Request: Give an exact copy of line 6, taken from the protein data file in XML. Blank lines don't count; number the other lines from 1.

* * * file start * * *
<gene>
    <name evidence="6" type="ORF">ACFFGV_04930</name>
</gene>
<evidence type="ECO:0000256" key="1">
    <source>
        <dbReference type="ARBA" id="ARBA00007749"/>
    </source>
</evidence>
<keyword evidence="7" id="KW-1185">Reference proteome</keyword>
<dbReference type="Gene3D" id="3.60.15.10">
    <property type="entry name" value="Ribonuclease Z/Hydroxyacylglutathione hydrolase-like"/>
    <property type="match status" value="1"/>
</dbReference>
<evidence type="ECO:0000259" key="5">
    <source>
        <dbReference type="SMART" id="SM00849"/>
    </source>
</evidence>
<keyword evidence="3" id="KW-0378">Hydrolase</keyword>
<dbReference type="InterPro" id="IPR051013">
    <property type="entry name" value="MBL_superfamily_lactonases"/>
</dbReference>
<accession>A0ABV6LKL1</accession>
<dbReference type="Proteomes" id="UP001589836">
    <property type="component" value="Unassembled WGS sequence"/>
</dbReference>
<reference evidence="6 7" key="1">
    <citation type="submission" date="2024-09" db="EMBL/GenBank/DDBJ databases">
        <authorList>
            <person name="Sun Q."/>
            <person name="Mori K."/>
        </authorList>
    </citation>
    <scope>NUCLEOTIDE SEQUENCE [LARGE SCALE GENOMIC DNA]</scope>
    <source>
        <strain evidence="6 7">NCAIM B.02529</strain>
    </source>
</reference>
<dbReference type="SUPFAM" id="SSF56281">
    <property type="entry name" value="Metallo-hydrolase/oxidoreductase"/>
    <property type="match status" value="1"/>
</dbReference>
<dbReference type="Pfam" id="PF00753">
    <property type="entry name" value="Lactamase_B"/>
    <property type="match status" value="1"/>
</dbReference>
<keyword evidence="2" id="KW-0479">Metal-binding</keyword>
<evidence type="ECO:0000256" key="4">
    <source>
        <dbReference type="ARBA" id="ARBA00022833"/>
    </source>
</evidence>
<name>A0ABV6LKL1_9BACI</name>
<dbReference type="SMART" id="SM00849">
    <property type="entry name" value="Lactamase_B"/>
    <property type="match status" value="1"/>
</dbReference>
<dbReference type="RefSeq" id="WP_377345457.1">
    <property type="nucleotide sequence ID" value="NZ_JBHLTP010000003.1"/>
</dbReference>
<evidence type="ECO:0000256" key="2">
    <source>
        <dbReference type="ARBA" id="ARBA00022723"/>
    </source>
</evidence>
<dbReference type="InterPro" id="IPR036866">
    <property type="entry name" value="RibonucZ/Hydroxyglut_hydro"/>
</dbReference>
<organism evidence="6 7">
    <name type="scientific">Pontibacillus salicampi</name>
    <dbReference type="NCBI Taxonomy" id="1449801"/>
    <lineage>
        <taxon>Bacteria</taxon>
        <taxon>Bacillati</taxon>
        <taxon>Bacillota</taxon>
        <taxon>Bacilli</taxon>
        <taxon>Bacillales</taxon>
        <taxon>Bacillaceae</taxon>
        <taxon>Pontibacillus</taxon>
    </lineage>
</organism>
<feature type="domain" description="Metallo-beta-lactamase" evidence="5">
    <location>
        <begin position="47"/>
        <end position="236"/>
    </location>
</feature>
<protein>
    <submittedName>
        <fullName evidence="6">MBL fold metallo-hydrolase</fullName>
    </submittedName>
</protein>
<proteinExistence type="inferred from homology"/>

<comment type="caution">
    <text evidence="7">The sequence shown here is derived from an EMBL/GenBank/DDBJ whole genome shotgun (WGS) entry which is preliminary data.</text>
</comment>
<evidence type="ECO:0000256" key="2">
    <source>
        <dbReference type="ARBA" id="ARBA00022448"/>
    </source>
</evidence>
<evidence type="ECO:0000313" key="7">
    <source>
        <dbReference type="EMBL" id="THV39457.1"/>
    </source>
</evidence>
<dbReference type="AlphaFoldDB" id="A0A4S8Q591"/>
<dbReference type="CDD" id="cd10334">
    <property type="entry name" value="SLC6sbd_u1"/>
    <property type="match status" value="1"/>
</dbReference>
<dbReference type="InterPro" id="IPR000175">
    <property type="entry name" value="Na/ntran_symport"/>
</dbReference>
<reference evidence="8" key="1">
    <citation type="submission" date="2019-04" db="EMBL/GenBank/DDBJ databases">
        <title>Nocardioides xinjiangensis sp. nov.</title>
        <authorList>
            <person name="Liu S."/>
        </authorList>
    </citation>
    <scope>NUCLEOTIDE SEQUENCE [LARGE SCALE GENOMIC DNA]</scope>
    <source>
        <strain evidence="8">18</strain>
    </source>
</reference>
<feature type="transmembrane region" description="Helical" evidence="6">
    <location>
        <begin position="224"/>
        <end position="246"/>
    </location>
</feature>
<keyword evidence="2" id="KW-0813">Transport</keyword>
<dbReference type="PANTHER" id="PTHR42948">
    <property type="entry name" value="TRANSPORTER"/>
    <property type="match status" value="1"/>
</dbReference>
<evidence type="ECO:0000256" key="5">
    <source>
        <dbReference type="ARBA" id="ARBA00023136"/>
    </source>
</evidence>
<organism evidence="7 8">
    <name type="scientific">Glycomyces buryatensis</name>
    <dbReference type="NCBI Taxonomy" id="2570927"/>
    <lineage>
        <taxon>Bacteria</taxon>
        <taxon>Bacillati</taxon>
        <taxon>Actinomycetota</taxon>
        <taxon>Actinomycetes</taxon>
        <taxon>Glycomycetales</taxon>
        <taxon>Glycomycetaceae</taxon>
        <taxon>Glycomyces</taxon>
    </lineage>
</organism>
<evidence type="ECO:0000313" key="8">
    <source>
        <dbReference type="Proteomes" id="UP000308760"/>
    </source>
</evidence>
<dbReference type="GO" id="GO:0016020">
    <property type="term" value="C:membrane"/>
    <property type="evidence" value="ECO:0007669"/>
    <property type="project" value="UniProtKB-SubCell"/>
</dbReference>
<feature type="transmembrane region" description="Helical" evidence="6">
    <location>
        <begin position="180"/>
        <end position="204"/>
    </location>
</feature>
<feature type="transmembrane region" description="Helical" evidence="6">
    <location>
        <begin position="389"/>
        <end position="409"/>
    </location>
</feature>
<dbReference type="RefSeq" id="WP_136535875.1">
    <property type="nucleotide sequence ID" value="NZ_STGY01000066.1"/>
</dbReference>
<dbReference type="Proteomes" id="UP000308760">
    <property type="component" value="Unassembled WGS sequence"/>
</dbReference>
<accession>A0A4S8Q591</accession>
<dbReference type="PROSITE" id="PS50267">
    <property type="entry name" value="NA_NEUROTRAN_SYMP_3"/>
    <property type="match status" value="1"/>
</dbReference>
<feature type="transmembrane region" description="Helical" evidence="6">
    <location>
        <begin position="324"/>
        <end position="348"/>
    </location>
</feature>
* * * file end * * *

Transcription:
        <dbReference type="ARBA" id="ARBA00007749"/>